Howden Joinery: The IKEA of fitted kitchens

The starting point for any long-term investment is to understand the business. Howdens (HWDN)’ annual report shows it does the same thing as it did last year and every year since it was founded in 1995, which is supply kitchens. Howdens describes how it makes money so well, I used it as an example of good strategy in a recent article.

That article referenced two books by strategy gurus. One of them, Understanding Michael Porter, by Joan Magretta, a book by one guru about another, chose the furniture retailer IKEA to illustrate an important point about strategy: Even though firms must be different to be more profitable than rivals, being different is not enough. High profits attract imitators, and once copied you no longer have an advantage.

  • Getting serious about strategy

To deter imitators, being different must require painful choices, which Magretta and Porter term “trade-offs”. The more trade-offs, the better.

To become IKEA, a more traditional furniture store chain would have to sack its sales assistants, stop selling ready-made furniture, and move into unfashionable out-of-town locations. It would design its own furniture kits, ask customers to pick them up from self-service warehouses in far off locations using their own vehicles, and assemble them when they got home.

To IKEA’s rivals, it must have been unthinkable that their customers would do this, but for customers on a tight budget the IKEA experience was preferable. Even better from IKEA’s point of view, the trade-offs reinforce each other. Locating out of town not only lowered rents, it meant free parking.

The IKEA of fitted kitchen supply

Howdens’ business model reminds me of IKEA’s. It too operates in unfashionable locations, which customers can drive to easily. It too was the first to identify and exclusively target a specific customer type: local builders, who unlike you and me, come back week after week, month after month, every time one of their customers needs a fitted a kitchen.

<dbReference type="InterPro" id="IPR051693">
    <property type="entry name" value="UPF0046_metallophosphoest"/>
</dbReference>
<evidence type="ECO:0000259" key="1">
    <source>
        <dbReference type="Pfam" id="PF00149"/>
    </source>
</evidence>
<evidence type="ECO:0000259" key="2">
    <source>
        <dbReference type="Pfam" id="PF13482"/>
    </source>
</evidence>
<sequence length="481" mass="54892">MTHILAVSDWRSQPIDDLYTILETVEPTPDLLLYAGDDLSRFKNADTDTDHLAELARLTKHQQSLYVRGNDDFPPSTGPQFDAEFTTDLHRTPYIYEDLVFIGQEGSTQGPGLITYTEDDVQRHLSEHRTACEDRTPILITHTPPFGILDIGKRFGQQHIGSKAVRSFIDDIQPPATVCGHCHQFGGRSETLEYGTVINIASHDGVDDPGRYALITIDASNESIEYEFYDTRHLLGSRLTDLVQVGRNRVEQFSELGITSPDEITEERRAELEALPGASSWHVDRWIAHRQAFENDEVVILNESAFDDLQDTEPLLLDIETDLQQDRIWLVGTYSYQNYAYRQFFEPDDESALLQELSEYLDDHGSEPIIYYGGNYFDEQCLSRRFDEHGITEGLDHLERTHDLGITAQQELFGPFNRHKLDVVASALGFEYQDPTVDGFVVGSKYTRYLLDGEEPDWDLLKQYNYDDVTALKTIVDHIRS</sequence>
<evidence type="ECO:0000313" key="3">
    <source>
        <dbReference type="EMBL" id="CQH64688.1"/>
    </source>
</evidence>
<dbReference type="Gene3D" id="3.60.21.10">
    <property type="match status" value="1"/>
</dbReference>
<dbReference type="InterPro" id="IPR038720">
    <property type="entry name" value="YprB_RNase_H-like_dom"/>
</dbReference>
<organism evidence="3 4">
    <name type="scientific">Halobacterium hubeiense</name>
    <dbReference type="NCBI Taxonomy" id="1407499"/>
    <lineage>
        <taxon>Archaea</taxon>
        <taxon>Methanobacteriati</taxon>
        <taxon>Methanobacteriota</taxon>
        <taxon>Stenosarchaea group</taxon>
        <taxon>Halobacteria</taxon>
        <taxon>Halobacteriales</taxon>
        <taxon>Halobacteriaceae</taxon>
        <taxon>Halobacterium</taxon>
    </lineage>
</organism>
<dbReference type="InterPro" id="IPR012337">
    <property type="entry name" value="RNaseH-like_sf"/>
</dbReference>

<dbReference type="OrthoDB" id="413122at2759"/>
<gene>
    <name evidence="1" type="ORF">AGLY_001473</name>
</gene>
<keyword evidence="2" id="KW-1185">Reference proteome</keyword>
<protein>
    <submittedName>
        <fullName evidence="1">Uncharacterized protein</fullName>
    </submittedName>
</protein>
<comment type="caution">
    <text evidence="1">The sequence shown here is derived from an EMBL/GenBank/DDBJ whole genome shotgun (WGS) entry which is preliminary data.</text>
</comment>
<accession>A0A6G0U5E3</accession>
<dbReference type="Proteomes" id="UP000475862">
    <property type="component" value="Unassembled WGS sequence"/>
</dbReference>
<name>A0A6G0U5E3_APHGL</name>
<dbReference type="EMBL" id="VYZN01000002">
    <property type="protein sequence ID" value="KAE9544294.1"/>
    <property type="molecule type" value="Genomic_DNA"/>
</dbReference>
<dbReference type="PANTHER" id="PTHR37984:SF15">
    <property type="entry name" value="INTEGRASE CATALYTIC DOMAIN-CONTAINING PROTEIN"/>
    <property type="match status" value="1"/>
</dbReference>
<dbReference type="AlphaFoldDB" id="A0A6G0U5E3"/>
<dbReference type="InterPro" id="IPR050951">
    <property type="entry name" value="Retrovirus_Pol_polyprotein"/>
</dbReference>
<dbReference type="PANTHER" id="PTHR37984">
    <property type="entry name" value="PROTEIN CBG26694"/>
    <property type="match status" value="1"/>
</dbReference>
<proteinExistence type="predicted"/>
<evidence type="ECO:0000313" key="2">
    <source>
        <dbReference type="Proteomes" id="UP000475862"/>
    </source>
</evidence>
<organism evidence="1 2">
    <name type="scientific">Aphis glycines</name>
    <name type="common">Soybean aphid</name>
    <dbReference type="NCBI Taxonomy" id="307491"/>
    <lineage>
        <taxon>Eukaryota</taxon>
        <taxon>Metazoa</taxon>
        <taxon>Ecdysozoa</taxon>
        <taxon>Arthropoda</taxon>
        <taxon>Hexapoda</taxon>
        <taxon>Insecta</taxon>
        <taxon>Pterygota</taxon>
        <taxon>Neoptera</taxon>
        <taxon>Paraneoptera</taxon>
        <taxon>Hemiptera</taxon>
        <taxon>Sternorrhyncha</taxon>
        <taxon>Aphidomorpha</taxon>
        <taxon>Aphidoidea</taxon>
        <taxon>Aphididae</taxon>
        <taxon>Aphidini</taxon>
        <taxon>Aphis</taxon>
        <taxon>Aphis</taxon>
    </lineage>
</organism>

Howdens makes life easier for builders, because they are its retail salesforce and installers. Like IKEA it has grown to become the market leader, but fortunately for builders, a trip to Howdens doesn’t require a forced one-way march around its warehouses.

Howdens provides promotional material and kitchen design services, gives tradesmen enough credit to fit a kitchen and receive payment before they have to pay Howdens, keeps nearly 100% of its range in stock at all times, designs cabinets so they’re easy to fit, and does not advertise prices so the builders can determine their own profit margin.

When Howdens chose to focus on builders, it made the hard choice not to retail. High stock levels and generous credit are costly trade-offs too, but overall Howdens is a low-cost business.

Howdens does not operate expensive showrooms, run national TV advertising campaigns, maintain large fleets of vans (it does operate efficient logistics between its manufacturing sites and depots), or fix kitchens that have been installed badly. Howdens may not do as much as rivals, but it meets the needs of tradesmen better.

The result is a business that is not only profitable, but deters competition.

Source: interactive investor                Past performance is not a guide to future performance

In the year to December 2017, Howdens’ profit was flat, and profitability (the profit Howdens earned compared to the capital invested in its operations – blue bars) declined. I don’t think there’s anything sinister in this. Howdens operated 53 weeks this year, during two of those weeks (between Christmas and New Year 2016 and 2017) its depots were closed.

Consequently, it bore an extra week of costs in 2017, without earning revenue. The price of imported raw materials and kitchen components also rose due to the weak pound. Howdens earns high profit margins, and fluctuations like these are no danger to the business or its long-term profitability.

Times are a changin’

But there may be more significant challenges ahead.